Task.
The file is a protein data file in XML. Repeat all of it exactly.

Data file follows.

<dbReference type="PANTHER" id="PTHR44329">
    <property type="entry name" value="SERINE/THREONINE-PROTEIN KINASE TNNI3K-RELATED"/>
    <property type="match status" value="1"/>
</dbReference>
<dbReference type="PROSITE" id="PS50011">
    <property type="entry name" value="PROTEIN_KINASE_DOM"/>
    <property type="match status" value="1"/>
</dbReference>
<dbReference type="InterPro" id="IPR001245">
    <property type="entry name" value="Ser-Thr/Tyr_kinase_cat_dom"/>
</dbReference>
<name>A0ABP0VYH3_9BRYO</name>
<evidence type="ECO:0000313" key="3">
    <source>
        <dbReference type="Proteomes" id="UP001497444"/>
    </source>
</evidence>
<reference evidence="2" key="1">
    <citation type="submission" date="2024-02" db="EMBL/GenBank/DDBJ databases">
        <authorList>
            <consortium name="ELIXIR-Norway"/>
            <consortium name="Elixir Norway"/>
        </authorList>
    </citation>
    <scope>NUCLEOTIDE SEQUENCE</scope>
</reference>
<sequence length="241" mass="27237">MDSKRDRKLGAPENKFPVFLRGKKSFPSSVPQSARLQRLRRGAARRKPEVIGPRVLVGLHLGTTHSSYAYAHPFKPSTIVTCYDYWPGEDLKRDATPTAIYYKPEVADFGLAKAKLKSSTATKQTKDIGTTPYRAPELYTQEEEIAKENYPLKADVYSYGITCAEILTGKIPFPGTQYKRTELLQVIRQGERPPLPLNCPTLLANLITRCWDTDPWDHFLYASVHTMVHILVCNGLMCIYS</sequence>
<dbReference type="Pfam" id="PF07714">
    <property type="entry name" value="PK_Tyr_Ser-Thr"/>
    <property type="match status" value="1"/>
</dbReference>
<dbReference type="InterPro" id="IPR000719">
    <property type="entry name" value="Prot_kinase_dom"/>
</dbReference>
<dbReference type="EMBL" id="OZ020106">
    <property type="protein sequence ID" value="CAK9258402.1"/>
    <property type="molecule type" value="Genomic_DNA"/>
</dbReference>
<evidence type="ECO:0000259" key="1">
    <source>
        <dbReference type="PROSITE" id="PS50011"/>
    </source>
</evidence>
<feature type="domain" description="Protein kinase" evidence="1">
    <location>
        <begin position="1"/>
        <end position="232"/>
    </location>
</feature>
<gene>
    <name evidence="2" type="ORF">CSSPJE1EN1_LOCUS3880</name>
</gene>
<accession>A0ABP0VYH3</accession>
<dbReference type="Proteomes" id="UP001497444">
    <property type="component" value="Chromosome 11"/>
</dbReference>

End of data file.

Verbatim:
<dbReference type="PANTHER" id="PTHR44329">
    <property type="entry name" value="SERINE/THREONINE-PROTEIN KINASE TNNI3K-RELATED"/>
    <property type="match status" value="1"/>
</dbReference>
<dbReference type="PROSITE" id="PS50011">
    <property type="entry name" value="PROTEIN_KINASE_DOM"/>
    <property type="match status" value="1"/>
</dbReference>
<dbReference type="InterPro" id="IPR001245">
    <property type="entry name" value="Ser-Thr/Tyr_kinase_cat_dom"/>
</dbReference>
<name>A0ABP0VYH3_9BRYO</name>
<evidence type="ECO:0000313" key="3">
    <source>
        <dbReference type="Proteomes" id="UP001497444"/>
    </source>
</evidence>
<reference evidence="2" key="1">
    <citation type="submission" date="2024-02" db="EMBL/GenBank/DDBJ databases">
        <authorList>
            <consortium name="ELIXIR-Norway"/>
            <consortium name="Elixir Norway"/>
        </authorList>
    </citation>
    <scope>NUCLEOTIDE SEQUENCE</scope>
</reference>
<sequence length="241" mass="27237">MDSKRDRKLGAPENKFPVFLRGKKSFPSSVPQSARLQRLRRGAARRKPEVIGPRVLVGLHLGTTHSSYAYAHPFKPSTIVTCYDYWPGEDLKRDATPTAIYYKPEVADFGLAKAKLKSSTATKQTKDIGTTPYRAPELYTQEEEIAKENYPLKADVYSYGITCAEILTGKIPFPGTQYKRTELLQVIRQGERPPLPLNCPTLLANLITRCWDTDPWDHFLYASVHTMVHILVCNGLMCIYS</sequence>
<dbReference type="Pfam" id="PF07714">
    <property type="entry name" value="PK_Tyr_Ser-Thr"/>
    <property type="match status" value="1"/>
</dbReference>
<dbReference type="InterPro" id="IPR000719">
    <property type="entry name" value="Prot_kinase_dom"/>
</dbReference>
<dbReference type="EMBL" id="OZ020106">
    <property type="protein sequence ID" value="CAK9258402.1"/>
    <property type="molecule type" value="Genomic_DNA"/>
</dbReference>
<evidence type="ECO:0000259" key="1">
    <source>
        <dbReference type="PROSITE" id="PS50011"/>
    </source>
</evidence>
<feature type="domain" description="Protein kinase" evidence="1">
    <location>
        <begin position="1"/>
        <end position="232"/>
    </location>
</feature>
<gene>
    <name evidence="2" type="ORF">CSSPJE1EN1_LOCUS3880</name>
</gene>
<accession>A0ABP0VYH3</accession>
<dbReference type="Proteomes" id="UP001497444">
    <property type="component" value="Chromosome 11"/>
</dbReference>